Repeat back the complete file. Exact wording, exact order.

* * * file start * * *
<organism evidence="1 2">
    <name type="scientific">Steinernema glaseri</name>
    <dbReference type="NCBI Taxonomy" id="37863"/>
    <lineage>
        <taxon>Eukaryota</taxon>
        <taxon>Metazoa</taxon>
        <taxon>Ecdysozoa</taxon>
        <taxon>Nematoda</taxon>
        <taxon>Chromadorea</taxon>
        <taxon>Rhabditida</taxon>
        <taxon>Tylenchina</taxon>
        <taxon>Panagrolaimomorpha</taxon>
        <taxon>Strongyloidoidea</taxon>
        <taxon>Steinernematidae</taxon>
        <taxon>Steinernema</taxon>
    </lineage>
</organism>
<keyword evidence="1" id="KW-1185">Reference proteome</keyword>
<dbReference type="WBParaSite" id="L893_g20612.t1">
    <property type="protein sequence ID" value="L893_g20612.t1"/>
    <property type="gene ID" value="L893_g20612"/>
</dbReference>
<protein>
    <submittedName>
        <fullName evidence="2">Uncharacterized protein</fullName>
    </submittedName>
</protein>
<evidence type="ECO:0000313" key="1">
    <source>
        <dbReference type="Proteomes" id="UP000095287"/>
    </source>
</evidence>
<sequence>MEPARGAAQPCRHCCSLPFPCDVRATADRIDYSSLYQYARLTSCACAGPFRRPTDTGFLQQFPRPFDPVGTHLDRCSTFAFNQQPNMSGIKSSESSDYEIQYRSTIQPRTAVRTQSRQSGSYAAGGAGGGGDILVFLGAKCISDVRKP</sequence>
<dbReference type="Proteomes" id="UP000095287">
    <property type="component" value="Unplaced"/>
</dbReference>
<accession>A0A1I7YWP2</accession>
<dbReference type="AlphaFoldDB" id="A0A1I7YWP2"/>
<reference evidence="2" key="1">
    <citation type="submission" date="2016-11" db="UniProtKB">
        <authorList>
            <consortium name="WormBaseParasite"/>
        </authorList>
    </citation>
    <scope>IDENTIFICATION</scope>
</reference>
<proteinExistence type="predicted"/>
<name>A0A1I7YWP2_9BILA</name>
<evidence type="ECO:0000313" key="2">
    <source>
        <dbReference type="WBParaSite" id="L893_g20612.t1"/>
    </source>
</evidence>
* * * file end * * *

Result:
<organism evidence="1 2">
    <name type="scientific">Steinernema glaseri</name>
    <dbReference type="NCBI Taxonomy" id="37863"/>
    <lineage>
        <taxon>Eukaryota</taxon>
        <taxon>Metazoa</taxon>
        <taxon>Ecdysozoa</taxon>
        <taxon>Nematoda</taxon>
        <taxon>Chromadorea</taxon>
        <taxon>Rhabditida</taxon>
        <taxon>Tylenchina</taxon>
        <taxon>Panagrolaimomorpha</taxon>
        <taxon>Strongyloidoidea</taxon>
        <taxon>Steinernematidae</taxon>
        <taxon>Steinernema</taxon>
    </lineage>
</organism>
<keyword evidence="1" id="KW-1185">Reference proteome</keyword>
<dbReference type="WBParaSite" id="L893_g20612.t1">
    <property type="protein sequence ID" value="L893_g20612.t1"/>
    <property type="gene ID" value="L893_g20612"/>
</dbReference>
<protein>
    <submittedName>
        <fullName evidence="2">Uncharacterized protein</fullName>
    </submittedName>
</protein>
<evidence type="ECO:0000313" key="1">
    <source>
        <dbReference type="Proteomes" id="UP000095287"/>
    </source>
</evidence>
<sequence>MEPARGAAQPCRHCCSLPFPCDVRATADRIDYSSLYQYARLTSCACAGPFRRPTDTGFLQQFPRPFDPVGTHLDRCSTFAFNQQPNMSGIKSSESSDYEIQYRSTIQPRTAVRTQSRQSGSYAAGGAGGGGDILVFLGAKCISDVRKP</sequence>
<dbReference type="Proteomes" id="UP000095287">
    <property type="component" value="Unplaced"/>
</dbReference>
<accession>A0A1I7YWP2</accession>
<dbReference type="AlphaFoldDB" id="A0A1I7YWP2"/>
<reference evidence="2" key="1">
    <citation type="submission" date="2016-11" db="UniProtKB">
        <authorList>
            <consortium name="WormBaseParasite"/>
        </authorList>
    </citation>
    <scope>IDENTIFICATION</scope>
</reference>
<proteinExistence type="predicted"/>
<name>A0A1I7YWP2_9BILA</name>
<evidence type="ECO:0000313" key="2">
    <source>
        <dbReference type="WBParaSite" id="L893_g20612.t1"/>
    </source>
</evidence>